CCC_Midterm

CCC_Midterm - Edward Hall Beyond Culture 1. Monochronic...

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Edward Hall – Beyond Culture 1. Monochronic Time vs. Polychronic Time- o Monochronic Time (M – Time) and Polychronic Time (P-Time) represent two variant solutions to the use of both time and space as organizing frames for activities. o M-time emphasizes schedules, segmentation, and promptness. o Western societies are largely comprised of M-Time. o M-Times isolates people into groups of two or three, arbitrary and imposed. o P-Time emphasizes several things happening at once, is less tangible than M-Time, and stresses the involvement of people and completion of transactions rather than adherence to present schedules. o P-type weakness lies in their extreme dependency on the “head man” to handle contingencies and stay on top of things. M- Type groups, tend to grow large, therefore turning inwards and grow rigid and apt to lose sight of the original purpose. 2. Low-Context vs. High-Context Culture and Communication Characteristics of High Context Cultures: o Homogenous o Tight knit, people belong o Implicit – internalized within each person o Stable o Based on history o Slow to change o Fast and economical communication o Syncing/ people in rhythm with one another o Associative-small groups that associate with one another. o Collectivists o Less extensions- smaller system o Ex: Asia, Middle East, Africa Characteristics of Low Context Cultures: o Heterogeneous o Communications –don’t unify o Changed easily and rapidly o Fragment culture o Adaptable o Instable o Schitzoid o Explicit o More extensions- larger system o Less syncing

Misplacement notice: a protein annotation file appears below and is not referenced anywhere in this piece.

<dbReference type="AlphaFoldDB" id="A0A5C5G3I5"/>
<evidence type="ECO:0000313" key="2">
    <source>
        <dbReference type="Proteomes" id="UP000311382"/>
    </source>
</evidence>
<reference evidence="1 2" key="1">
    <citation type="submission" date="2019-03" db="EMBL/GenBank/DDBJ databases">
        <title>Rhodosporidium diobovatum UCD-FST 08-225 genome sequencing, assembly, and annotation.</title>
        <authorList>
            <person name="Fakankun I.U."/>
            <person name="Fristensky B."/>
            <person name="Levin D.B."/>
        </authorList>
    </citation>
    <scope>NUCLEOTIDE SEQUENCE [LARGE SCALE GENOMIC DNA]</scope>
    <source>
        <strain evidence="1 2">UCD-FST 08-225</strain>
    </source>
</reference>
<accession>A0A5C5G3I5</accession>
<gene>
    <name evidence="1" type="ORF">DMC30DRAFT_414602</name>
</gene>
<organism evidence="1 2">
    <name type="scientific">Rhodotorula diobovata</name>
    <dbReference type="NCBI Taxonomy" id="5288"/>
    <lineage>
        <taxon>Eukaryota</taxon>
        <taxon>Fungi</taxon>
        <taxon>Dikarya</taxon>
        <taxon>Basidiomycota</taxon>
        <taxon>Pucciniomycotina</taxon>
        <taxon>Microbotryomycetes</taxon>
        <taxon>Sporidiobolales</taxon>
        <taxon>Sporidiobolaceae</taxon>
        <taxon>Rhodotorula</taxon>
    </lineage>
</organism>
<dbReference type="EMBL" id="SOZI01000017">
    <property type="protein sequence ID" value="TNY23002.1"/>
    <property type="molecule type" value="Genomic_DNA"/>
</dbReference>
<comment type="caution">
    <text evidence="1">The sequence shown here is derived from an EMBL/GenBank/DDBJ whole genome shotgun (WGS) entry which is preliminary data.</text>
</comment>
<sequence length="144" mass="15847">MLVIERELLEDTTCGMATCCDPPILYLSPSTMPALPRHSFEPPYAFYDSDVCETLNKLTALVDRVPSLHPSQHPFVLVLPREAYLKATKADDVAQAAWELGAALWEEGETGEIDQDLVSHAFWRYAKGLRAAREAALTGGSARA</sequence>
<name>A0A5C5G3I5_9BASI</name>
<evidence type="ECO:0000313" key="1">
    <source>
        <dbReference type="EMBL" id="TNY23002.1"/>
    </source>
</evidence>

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o Abstract rather than associative o Can become wieldy and lends itself to manipulation o Fragile bonds between people o Ex: Germany, Switzerland 3. Abstractive vs. Associative Culture o Associative High Context Small, intimate groups o Abstractive (Selected) Low Context Extract info from explicit Only words are relevant 4. Extension Systems When looking at the extension process, keep in mind that what we examine is one of several ways of meeting environmental challenges. No organism can survive without altering its environment in some way. Altering the environment can be broken down into two complementary processes, externalizing and internalizing. Extensional systems frequently become rigid and difficult to change. Extension transference is the term given to the common intellectual maneuver in which the extension is confused with or takes the place of the process extended. Extension transference takes many forms. Extensions often permit man to solve problems in satisfactory ways, to evolve and adapt at great speeds without changing the basic structure of his body. It permits man to examine and perfect what is inside the head. A variation of the extension-transference theme is that if the ET
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This note was uploaded on 04/16/2008 for the course AN 101 taught by Professor Crouch during the Fall '06 term at American.

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CCC_Midterm - Edward Hall Beyond Culture 1. Monochronic...

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